Tate Britain in London presents “Sarah Lucas: Happy Gas” through January 14, 2024. Sarah Lucas (b. 1962) has challenged understandings of sex, class, and gender with provocative images that utilize everyday objects, and gained international recognition as a member of the Young British Artists (YBA) in the 1990s. Her sculptures, photographs, and newsprint works are celebrated for pioneering feminist discourse and representations of the female body.
The exhibition presents more than 75 works spanning four decades of Lucas’s career, centered around sculptures made between 2019 and 2023, whose central motif is the figure of a seated woman. Unlike her earlier sculptures made from everyday objects such as tights, food, and cigarettes, the new works use bronze, resin, and concrete. Some of her early seminal works are also featured; Works made from tabloid newsprints, ‘Sod You Gits (1990)’ and ‘Fat, Forty, and Flab-ulous (1990),’ along with her most widely recognized portrait, ‘Eating a Banana (1990).’
Through October 22, Bigaignon Gallery in Paris presents “LE FIXE ET LE VARIABLE (The Fixed and the Variable),” a solo exhibition by French minimalist painter Bernard Joubert (b. 1946).
Joubert has been creating ribbon paintings. He paints colored lines on ribbons and attaches them to walls in geometric shapes such as squares, rectangles, and trapezoids. The figures are open on one side, thus leaving room for the viewer to intervene and imagine the finished form. In the 1970s, Joubert attached identically sized ribbon paintings to the streets of New York, Paris, Venice, and Brussels and photographed them. The 200×4.5 cm rectangles of white and black ribbon take on different meanings depending on their surroundings.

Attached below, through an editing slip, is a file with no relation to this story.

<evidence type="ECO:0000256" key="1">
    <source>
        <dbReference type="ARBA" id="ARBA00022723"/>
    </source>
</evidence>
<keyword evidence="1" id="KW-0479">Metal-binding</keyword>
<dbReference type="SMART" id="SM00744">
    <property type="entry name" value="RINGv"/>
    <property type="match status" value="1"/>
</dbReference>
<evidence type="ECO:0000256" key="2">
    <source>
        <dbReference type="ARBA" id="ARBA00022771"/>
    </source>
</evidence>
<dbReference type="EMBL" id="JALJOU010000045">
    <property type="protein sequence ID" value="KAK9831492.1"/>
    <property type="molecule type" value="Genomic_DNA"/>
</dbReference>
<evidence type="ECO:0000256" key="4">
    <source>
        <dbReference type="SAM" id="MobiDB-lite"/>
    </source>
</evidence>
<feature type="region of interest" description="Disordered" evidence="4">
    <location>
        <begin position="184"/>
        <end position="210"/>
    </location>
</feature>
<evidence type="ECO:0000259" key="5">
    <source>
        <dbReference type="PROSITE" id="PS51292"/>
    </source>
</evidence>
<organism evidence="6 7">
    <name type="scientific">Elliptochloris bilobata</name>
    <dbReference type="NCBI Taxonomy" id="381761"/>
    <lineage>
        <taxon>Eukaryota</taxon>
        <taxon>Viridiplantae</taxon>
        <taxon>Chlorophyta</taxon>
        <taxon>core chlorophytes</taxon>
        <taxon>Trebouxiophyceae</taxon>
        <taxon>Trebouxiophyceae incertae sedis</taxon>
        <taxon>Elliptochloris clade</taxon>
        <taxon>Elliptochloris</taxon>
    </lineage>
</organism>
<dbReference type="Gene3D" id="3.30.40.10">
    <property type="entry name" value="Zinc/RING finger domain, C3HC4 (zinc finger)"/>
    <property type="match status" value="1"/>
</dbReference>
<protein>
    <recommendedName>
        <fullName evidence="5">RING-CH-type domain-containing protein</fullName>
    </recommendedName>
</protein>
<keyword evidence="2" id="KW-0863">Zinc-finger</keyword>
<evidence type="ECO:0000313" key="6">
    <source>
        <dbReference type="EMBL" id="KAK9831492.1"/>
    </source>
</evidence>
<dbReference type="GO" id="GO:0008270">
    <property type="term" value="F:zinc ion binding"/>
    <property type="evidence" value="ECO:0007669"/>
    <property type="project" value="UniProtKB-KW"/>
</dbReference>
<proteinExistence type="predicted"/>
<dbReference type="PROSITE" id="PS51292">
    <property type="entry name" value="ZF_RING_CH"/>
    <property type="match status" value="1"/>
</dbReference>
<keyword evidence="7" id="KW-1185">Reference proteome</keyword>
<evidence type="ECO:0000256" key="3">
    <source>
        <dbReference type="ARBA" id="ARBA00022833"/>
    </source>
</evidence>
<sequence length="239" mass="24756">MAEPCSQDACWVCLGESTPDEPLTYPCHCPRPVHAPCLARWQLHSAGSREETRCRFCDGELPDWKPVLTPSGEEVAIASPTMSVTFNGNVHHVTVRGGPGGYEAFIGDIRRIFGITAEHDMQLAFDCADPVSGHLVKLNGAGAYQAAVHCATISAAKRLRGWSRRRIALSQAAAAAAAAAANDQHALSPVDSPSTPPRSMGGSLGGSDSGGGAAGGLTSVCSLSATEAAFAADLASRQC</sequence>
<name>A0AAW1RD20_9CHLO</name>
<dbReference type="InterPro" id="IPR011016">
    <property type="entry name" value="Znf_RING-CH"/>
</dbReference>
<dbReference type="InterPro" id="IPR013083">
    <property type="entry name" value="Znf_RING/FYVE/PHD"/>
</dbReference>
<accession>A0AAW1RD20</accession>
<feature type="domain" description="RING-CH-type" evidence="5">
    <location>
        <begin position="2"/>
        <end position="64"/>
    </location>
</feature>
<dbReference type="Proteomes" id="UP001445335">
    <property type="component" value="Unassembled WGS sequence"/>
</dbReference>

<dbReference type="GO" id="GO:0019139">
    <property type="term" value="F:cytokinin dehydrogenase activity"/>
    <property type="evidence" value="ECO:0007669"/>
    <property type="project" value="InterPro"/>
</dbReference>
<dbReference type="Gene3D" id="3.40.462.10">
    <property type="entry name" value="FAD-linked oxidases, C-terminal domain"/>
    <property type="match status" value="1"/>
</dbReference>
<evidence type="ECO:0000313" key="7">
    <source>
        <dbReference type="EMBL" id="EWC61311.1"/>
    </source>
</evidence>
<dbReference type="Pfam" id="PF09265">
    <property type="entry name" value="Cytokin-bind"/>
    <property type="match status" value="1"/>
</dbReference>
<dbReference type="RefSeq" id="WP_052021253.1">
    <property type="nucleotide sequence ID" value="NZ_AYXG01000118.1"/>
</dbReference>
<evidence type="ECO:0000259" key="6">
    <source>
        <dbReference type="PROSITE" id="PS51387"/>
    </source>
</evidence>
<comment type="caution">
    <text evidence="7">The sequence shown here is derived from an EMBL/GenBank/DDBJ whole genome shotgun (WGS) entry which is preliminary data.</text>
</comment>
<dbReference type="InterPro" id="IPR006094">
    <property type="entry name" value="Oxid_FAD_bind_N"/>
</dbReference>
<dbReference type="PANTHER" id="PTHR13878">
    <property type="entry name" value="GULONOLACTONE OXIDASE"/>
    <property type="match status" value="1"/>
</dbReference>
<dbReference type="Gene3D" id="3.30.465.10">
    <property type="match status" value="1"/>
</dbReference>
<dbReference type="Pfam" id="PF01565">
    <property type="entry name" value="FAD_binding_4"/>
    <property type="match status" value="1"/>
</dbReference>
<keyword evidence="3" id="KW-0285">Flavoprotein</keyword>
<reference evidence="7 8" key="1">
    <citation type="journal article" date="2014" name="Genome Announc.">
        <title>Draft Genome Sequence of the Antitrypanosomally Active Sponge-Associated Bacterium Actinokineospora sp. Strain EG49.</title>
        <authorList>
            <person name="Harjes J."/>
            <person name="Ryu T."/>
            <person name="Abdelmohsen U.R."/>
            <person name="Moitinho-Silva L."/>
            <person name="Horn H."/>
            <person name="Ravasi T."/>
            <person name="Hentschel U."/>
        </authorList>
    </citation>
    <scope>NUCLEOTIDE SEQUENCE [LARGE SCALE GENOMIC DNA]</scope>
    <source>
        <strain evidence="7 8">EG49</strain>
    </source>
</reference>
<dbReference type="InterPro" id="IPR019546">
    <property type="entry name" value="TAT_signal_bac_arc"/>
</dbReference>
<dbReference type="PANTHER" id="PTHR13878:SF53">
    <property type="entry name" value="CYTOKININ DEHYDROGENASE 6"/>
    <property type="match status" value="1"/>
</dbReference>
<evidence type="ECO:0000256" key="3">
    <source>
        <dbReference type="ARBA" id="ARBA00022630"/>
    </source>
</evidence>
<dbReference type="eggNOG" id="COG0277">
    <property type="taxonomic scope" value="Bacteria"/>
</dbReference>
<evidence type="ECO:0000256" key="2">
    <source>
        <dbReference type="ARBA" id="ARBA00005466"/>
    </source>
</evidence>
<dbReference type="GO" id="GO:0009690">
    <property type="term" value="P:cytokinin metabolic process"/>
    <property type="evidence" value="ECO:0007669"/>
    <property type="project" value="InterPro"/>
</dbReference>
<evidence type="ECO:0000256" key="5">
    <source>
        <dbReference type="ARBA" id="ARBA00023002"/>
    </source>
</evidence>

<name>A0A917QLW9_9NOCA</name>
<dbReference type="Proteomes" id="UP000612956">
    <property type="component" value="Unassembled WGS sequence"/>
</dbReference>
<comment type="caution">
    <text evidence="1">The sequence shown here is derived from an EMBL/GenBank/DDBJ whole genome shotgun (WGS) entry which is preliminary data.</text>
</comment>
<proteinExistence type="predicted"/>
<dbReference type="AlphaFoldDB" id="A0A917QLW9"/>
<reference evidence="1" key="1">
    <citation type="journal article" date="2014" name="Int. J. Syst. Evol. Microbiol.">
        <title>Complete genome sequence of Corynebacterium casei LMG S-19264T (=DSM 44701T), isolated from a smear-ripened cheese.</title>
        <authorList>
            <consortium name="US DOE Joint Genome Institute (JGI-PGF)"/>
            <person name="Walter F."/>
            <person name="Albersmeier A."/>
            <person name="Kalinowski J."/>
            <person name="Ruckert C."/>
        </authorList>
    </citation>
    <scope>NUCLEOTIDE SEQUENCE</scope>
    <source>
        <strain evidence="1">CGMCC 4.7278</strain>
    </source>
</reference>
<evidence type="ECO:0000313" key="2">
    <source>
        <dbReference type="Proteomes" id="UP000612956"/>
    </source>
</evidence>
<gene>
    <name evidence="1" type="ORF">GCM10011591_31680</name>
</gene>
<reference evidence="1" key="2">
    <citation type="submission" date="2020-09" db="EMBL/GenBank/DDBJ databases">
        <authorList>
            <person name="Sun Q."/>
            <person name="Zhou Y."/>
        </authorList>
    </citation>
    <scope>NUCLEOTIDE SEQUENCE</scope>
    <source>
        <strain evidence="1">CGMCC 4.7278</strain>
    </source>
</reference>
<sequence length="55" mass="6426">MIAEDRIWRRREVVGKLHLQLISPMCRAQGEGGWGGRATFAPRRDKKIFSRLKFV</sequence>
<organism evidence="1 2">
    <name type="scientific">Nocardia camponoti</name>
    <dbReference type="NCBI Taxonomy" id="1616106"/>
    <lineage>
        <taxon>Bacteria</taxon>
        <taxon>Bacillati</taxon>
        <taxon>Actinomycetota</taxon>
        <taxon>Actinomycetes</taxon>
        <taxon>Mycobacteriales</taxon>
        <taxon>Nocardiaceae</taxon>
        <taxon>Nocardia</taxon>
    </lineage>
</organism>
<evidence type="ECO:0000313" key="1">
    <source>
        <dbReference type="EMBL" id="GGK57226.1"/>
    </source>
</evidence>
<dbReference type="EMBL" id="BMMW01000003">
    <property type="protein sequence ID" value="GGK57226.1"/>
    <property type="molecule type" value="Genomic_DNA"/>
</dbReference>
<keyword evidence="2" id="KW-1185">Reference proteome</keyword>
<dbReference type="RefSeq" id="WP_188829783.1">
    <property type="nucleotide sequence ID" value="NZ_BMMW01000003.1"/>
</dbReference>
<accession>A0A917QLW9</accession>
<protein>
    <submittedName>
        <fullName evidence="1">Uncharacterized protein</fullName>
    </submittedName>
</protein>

Joubert’s photography and ribbon paintings address the interplay between the painting and its surrounding space. The exhibition presents his series of ribbon paintings and photographs.
The Museion-Museum of Modern and Contemporary Art in Bolzano-Bozen presents the international group exhibition “HOPE,” on view through February 25, 2024. “HOPE” is the final part of the exhibition trilogy of the “TECHNO HUMANITIES” project, the museum’s three-year research project that has explored contemporary life and human beings at the intersection of ecology, technology, and economics. The project began in 2021 and presented the exhibition “TECHNO” in 2021 and “Kingdom of the Ill” in 2022.
Taking its cue from the museum’s building, which resembles an alien UFO, the exhibition compares the museum to a spaceship, a time capsule, and a portal to another dimension. New commissions and works from the museum’s collection are featured, combining science and fiction to develop hopeful imaginings of the future, past, and history. Performances and public events also take place during the exhibition.